0W4A0219-3Of course, the male baboon is really in charge of the entire encounter. Here he is grooming the female and picking off insects and parasites. Just below his eye is a wound probably received from a fight with another male baboon. It is a tough job being a male baboon and protecting your status as the dominant male.

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Village of Hope Bulale, Tanzania (2018)

Larry & I have committed ourselves to help with the Village of Hope and the farm in Bulale. Each year we spend a couple of months helping on site. While Larry was busy at the farm developing infrastructure projects (future post),  I enjoyed spending time with the children at the Village of Hope. This school is one of 10 Village of Hope locations in Africa and opened in April 2018. Both the Lower Class (Junior Kindergarten in North America) & Upper Class (Senior Kindergarten) have approximately 17 children who were chosen because they were ‘at risk’ for a variety of reasons and may not have otherwise had the chance to attend school. I spent most of my time with the Upper Class and really came to know them & their amazing teacher, Betty.

I was really impressed that these kids didn’t know English when they started school and only 6 months later are taught exclusively in English. They take pride in their work and were happy to show me what they were working on.

A huge advantage of the small class size is the chance for one-on-one attention when needed.

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Mid-morning they are served a nutritious porridge which they really look forward to.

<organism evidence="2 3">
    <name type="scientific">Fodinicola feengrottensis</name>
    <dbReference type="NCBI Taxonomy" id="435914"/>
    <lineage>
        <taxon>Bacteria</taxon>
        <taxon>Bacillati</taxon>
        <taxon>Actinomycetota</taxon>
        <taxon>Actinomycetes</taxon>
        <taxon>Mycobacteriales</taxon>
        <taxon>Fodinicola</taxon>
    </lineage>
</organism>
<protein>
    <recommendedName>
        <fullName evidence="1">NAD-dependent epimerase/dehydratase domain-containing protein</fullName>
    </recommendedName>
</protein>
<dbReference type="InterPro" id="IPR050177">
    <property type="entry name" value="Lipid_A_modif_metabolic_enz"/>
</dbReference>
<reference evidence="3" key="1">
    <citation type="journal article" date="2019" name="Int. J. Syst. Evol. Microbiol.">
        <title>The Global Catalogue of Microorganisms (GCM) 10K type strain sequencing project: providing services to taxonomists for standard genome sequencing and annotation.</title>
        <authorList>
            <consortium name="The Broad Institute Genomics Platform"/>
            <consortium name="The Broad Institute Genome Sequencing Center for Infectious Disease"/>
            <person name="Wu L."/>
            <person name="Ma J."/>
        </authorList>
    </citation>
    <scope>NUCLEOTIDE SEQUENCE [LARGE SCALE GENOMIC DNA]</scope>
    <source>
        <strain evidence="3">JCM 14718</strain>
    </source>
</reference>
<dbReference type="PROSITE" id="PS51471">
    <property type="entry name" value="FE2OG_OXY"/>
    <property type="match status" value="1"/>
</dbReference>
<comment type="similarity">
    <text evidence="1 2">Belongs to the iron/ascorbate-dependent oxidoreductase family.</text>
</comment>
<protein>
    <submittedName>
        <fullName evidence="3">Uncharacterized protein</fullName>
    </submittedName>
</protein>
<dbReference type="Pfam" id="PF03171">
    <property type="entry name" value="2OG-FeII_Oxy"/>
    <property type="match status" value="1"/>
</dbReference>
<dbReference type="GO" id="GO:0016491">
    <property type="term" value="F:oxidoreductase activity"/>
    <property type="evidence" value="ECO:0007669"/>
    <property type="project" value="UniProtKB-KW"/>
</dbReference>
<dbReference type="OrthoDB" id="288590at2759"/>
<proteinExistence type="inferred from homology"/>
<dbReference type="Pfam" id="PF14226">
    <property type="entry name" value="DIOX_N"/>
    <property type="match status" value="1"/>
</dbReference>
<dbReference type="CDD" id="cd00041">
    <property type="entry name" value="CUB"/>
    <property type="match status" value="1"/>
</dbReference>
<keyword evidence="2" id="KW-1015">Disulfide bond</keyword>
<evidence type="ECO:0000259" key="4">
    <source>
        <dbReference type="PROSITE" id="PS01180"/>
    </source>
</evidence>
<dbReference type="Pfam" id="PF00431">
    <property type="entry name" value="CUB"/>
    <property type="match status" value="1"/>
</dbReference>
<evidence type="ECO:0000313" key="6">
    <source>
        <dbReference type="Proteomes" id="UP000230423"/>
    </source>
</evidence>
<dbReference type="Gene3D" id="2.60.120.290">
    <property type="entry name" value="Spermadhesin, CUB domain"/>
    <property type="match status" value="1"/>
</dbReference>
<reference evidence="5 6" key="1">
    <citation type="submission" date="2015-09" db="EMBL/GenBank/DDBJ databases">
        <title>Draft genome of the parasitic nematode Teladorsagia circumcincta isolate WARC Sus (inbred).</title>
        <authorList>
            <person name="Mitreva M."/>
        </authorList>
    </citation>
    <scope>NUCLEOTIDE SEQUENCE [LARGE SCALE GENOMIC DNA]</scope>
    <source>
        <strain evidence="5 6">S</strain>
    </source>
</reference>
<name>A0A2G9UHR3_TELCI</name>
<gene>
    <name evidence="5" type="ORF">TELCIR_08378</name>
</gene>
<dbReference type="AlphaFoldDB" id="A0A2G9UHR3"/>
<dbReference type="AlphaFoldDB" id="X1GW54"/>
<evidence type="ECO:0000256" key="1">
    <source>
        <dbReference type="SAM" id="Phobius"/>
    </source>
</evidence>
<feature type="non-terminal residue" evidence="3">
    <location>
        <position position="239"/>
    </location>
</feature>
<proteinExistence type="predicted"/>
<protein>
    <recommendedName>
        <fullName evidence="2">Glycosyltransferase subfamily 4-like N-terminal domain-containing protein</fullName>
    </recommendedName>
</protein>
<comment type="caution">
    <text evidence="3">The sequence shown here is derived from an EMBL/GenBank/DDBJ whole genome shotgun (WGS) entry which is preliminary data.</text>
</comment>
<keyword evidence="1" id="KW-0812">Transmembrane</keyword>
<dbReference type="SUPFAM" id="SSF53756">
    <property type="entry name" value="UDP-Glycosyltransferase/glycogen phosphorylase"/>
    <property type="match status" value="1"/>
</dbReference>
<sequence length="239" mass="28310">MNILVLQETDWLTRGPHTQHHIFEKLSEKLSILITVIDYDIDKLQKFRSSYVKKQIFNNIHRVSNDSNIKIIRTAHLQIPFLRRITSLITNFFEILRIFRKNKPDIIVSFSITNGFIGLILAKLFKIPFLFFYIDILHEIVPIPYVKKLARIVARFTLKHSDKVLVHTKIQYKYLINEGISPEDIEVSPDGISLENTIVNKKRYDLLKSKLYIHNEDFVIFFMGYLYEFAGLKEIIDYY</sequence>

The kids enjoyed stories, crafts & playing.

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They also had a lot of fun with my hair 🙂

Outdoor fun was always a huge hit!

I can’t wait to see them again next year!

Birds: Often Overlooked In The Serengeti

Okay, we know everyone thinks of lions, elephants, rhinos, hippos, giraffes and leopards: the big animals. While working on our animal photos it became apparent that there were lots of bird photographs. 29 different species to be exact! Of course we want to give the illusion we are intelligent so onto the internet we go to find bird names 🙂 Three of the species below we could not find a matching photograph anywhere. Enjoy the birds and if you see we have labelled a species incorrectly or know the species we have as unknown, then let us know in the comments section.

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Black-Headed Heron
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Usambiro Barbet
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Helmeted Guinea Fowl
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Lilac-Breasted Roller
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Coqui Francolin

 

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Auger Buzzard
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Common Ostrich: Male
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Common Ostriches: Female
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Egyptian Goose
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Spotted Crake?
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Greater Flamingoes
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Lesser Flamingoes
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Unknown
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African White-Backed Vulture
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Superb Starling
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Unknown Pigeon or Dove: Ngorongoro Crater
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Yellow-Billed Stork. Note the crocodile in bottom of picture
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White-headed Buffalo Weaver
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African Spoonbill
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Red-Necked Spurfowl
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Great White Pelican
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Blacksmith Lapwing
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Cattle Egret
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Rufous-tailed Weaver
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Southern Ground Hornbill
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Unknown Weaver: Female
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Kori Bustard